Mo. budget funds lab for faster newborn screenings
JEFFERSON CITY, Mo. -- Missouri lawmakers are proposing to boost spending at a state health laboratory in hopes of speeding up the results of newborn blood screenings that test for dozens of health conditions. A budget plan pending in the House would add about $150,000 for the state public health laboratory to conduct newborn screenings on Saturdays and expand a courier service to Sundays...
Gene mapping study shows promise, challenges
CHICAGO -- These days, it's faster and cheaper than ever to decipher a person's entire DNA. But a small study suggests looking for disease risks that way may not be ready for the masses. For one thing, the research found that gene variants most likely linked with significant disease were the least likely to be accurately identified...
Study: 2 percent of Americans have new hips, knees
It's not just grandma with a new hip and your uncle with a new knee. More than 2 of every 100 Americans now have an artificial joint, doctors are reporting. Among those older than 50, it's even more common: 5 percent have replaced a knee and more than 2 percent, a hip...
Tablet program aims to help doctors, patients
The concept of touch-based, voice-driven tablets is not new -- smartphones have touch screens, and the iPhone features a voice recognition system called Siri. But bringing that technology into the medical world is a new idea that's gaining popularity, particularly in the Cape Girardeau office of Dr. William K. Kapp III, CEO and chairman of Landmark Hospitals and Technomad...
World Health Organization: 5 percent of calories should be from sugar
LONDON -- Just try sugarcoating this: The World Health Organization says your daily sugar intake should be just 5 percent of your total calories -- half of what the agency previously recommended, according to new draft guidelines published Wednesday...
Alzheimer's buddy program pairs patients, students
CHICAGO -- At age 80, retired Chicago physician and educator Dan Winship is getting a bittersweet last chance to teach about medicine -- only this time he's the subject. In the early stages of Alzheimer's disease, Winship is giving a young medical student a close-up look at a devastating illness affecting millions of patients worldwide...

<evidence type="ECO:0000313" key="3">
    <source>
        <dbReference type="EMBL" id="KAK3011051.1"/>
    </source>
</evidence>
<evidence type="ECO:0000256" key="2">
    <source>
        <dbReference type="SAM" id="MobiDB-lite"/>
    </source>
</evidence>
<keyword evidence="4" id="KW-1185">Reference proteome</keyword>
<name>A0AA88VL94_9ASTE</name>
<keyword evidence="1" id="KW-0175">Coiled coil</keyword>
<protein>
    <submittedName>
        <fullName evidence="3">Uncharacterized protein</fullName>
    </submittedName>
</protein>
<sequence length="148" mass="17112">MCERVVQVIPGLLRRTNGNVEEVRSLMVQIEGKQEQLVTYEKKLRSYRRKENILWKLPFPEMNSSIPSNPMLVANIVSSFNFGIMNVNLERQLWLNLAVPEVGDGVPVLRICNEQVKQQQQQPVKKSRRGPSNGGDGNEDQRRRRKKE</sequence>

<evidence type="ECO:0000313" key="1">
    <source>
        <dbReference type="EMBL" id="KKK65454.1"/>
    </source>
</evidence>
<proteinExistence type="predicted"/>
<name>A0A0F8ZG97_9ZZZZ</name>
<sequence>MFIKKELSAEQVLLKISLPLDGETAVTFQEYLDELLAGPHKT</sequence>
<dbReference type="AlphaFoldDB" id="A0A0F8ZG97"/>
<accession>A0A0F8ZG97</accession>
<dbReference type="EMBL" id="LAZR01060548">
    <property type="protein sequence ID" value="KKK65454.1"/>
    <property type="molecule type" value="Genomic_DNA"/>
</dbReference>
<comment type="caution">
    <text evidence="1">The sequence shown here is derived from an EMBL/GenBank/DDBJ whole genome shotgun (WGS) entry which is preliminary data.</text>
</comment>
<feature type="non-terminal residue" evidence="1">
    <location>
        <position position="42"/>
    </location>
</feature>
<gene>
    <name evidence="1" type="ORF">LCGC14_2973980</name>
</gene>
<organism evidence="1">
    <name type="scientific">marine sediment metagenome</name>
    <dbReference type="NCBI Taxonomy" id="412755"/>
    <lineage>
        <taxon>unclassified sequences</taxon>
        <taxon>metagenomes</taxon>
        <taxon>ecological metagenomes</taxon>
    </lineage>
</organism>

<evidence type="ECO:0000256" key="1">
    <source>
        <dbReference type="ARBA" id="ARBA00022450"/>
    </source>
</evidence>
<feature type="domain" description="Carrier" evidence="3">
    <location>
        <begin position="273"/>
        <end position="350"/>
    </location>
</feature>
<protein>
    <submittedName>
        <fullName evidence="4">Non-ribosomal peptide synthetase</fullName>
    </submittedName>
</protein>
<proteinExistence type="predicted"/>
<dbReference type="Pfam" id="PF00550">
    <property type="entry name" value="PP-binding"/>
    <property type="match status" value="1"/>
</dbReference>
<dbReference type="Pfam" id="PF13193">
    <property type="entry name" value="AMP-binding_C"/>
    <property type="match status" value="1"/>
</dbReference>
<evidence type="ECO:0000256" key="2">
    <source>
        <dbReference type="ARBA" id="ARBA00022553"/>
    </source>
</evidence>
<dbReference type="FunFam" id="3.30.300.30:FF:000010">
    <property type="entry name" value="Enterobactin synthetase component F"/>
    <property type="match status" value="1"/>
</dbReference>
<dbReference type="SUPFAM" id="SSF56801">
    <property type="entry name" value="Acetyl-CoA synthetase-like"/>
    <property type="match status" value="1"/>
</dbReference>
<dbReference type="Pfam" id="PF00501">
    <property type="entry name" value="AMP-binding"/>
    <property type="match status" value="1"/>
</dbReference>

Health beat: Diabetes, high blood pressure raise kidney disease risk
Kidney disease damages kidneys, preventing them from cleaning blood as well as they should. This damage can cause wastes to build up in the body and lead to other health problems, including heart disease and weak bones. It can cause anemia, which makes people feel tired and weak as the number of red blood cells becomes low. Chronic kidney disease eventually can cause kidney failure if it is not treated...
Study: National drop in obese toddlers
ATLANTA -- Toddler obesity shrank sharply in the past decade, a new study suggests. While promising, it's not proof that the nation has turned a corner in the battle against childhood obesity, some experts say. The finding comes from a government study considered a gold-standard gauge of trends in the public's health. The researchers found that obesity among children ages 2 to 5 decreased -- to 8 percent, from 14 percent a decade ago. That would represent a 43 percent drop...